Last but not least – make sure you’ve found a school that has good communication with the parents. Does the school send home information regularly regarding your child, or the school activities? Do you get a calendar of events at the beginning of every month? What if your child is injured or sick while in school? How will they contact you?
Of equal importance is knowing the best ways for you to communicate with the school. Each preschool will have certain protocols in place to ensure the teacher’s time – and yours – is efficiently spent. Your child might have a teacher that prefers you speak with them a moment or two before class begins, or you might have one that prefers to focus on the students during school hours. In which case, email, phone calls, written letters, talking to the administration – all of these are acceptable forms of communication. If you have any concerns at all, please address them. The teachers and administration of the preschool cannot fix what they don’t realize isn’t working properly.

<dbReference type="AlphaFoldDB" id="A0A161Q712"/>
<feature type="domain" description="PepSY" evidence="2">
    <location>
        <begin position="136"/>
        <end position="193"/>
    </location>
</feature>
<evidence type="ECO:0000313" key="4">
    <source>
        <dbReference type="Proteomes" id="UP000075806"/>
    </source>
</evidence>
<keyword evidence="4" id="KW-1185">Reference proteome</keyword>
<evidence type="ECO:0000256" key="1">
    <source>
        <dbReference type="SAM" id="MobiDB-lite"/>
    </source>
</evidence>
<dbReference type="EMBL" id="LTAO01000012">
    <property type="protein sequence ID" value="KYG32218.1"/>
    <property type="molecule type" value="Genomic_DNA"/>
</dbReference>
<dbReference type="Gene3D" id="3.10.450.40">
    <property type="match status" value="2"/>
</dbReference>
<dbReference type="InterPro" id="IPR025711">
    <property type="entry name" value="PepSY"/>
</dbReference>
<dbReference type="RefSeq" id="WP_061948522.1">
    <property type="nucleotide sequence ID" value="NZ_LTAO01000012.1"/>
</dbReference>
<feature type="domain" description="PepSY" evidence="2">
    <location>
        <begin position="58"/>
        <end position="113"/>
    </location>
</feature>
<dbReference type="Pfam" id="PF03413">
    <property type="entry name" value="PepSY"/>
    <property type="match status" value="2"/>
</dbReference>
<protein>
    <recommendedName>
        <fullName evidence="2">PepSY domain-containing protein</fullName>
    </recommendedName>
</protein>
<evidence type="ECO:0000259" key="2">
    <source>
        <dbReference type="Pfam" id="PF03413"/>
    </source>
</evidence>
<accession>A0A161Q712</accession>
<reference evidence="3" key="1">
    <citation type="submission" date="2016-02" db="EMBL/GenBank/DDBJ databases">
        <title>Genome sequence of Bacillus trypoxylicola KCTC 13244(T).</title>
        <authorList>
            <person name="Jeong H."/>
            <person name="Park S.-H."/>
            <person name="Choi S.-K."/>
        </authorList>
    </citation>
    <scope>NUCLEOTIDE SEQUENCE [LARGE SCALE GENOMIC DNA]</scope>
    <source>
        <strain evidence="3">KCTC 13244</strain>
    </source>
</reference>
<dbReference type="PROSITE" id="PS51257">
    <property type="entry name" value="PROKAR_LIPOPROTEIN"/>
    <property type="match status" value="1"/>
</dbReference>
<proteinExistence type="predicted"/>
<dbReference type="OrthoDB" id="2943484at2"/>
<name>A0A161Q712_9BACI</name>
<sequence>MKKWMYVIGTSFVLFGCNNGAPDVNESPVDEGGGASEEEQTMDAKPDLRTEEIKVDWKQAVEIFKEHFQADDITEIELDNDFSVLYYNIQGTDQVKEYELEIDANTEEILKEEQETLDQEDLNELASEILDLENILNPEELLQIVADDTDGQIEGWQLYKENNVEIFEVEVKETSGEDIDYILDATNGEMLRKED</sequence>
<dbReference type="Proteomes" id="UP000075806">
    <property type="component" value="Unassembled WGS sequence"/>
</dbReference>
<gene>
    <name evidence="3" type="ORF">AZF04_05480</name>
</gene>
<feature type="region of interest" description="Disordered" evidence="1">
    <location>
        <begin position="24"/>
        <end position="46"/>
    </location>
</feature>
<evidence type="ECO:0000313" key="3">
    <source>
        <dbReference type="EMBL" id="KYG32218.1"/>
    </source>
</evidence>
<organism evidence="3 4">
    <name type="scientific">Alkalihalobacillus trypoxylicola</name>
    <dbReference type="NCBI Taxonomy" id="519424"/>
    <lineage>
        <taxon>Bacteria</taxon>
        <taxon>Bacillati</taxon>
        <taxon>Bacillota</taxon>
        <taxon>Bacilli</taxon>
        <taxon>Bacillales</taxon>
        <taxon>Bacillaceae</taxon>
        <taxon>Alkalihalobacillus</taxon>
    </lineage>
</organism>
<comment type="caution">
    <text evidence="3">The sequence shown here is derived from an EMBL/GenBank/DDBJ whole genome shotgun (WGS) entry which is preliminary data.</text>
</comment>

There is a certain amount of proper etiquette to remember: be sure to focus only on your child when addressing a problem or concern. If your child is experiencing difficulties with another child in class, be sure to start the conversation with “my child has a problem/issue…” and keep the focus on your child and what we can do to ensure your child’s safety and comfort.
“Parents should be empowered to make the best decisions possible for their children.” says Evans.
The preschool should welcome and encourage questions from the parents. They want what’s best for your child just as much as you do. Most preschools will happily make an appointment with you to give you a tour, walk you through the school, and provide you with information and pamphlets.